French polls — some points for our own elections

The world is watching the French elections to see if the populist, protectionist, anti-globalization trend in  the United States (US) and  the United Kingdom (UK) is gaining ground in other countries.

Donald  Trump won in the US on a staunchly “America First” and anti-immigration campaign line. The UK of Great  Britain and Northern Ireland  then voted to exit from the European Union in “Brexit.” In  the French election, the campaign of far-right candidate Marine Le Pen was closely followed as it was in the same fiercely nationalist and separatist  tradition as that of Trump in the US and Brexit in the UK.

At the end of the first  round  of voting last Monday, centrist and pro-Europe candidate Emmanuel Macron led with 23.9 percent of  the vote.  Le Pen was a close second with 21.4  percent.  The candidates of the mainstream political parties Socialists and Republicans  as well as  the  Communists were  left far behind.

The top two candidates – Macron and Le Pen – will now run in the next phase of  the French elections. With only two candidates, whoever wins will have a majority of  the votes cast.  The losing parties – the Republicans,  Socialists, and Communists – are now realigning their forces behind either Macron or Le Pen.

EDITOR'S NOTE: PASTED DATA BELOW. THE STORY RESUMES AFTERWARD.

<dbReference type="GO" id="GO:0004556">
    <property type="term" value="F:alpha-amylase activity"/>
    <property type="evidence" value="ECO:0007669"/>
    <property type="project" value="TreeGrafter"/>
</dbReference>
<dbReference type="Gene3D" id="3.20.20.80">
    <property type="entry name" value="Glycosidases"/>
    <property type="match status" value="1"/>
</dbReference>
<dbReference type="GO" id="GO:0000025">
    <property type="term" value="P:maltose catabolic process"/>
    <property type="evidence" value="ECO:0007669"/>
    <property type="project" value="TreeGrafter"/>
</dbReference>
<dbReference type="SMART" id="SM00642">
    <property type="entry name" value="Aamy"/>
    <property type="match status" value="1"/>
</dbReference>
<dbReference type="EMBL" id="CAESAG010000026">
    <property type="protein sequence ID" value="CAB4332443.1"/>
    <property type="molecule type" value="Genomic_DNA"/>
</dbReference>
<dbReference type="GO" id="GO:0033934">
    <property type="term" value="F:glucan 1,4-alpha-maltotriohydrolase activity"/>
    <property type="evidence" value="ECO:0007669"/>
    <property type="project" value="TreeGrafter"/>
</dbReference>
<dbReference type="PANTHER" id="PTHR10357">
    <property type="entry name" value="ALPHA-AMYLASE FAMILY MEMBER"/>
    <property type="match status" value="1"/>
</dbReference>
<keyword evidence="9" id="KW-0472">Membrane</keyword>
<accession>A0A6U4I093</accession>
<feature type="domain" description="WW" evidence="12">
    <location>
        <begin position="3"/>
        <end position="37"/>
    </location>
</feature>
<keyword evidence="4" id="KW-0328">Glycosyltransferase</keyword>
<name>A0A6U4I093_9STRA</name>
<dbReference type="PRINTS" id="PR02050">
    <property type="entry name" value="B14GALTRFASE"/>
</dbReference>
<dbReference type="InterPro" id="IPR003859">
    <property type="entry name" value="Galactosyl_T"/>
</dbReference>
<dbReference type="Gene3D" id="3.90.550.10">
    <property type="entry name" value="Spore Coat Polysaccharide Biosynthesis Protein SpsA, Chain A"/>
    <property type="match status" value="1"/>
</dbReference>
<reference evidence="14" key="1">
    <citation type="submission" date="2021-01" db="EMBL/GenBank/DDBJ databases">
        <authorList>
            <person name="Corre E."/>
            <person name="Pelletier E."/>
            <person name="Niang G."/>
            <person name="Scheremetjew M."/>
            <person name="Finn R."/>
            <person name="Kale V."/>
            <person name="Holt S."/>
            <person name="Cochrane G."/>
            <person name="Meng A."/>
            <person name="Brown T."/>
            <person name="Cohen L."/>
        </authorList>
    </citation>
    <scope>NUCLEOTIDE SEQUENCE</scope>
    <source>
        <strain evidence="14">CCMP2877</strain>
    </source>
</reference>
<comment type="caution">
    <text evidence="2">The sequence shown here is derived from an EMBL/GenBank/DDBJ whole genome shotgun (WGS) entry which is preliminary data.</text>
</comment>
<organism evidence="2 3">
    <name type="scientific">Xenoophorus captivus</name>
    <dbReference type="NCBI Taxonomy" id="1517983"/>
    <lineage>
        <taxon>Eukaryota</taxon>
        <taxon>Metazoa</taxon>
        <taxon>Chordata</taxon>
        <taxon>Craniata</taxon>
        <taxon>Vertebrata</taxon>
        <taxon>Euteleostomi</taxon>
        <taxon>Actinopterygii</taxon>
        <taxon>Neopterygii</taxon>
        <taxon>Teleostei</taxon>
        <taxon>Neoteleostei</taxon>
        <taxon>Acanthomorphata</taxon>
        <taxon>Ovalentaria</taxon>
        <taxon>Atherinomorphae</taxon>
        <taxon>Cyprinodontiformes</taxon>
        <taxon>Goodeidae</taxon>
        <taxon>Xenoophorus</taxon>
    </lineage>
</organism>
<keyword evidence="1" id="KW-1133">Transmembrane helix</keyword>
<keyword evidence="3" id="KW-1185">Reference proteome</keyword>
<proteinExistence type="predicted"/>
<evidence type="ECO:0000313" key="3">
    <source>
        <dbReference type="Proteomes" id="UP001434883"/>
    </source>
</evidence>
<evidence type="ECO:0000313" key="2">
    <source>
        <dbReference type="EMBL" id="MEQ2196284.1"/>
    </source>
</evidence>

Aside from the French elections being closely watched by the world to see if it continues the  populist movement  that  emerged with Trump’s election in  the US and  Britain’s  exit from the European Union,  it should be followed by  our own Filipino leaders as  a  great example of the play of basic issues in an election  –  rather than the largely personal contest  that Philippine elections have become.

Parties don’t  really matter in Philippine elections. They are temporary groupings and alliances without any   real party philosophies  or ideologies. People vote instead for personalities, for individual candidates. We look forward to the day when political parties will  play bigger roles in Philippine elections so  that the government will be run by officials with allied views of good governance.

One other point  may be noted  in the French election – the holding of a run-off election between  the top two contenders so  that the final victor will have a majority vote. The Philippines has not had a majority vote-winning president in the last 25 years. With so many presidential candidates running in our  multi-party elections,  they have always split the votes so that none ever got a majority of 50 percent.

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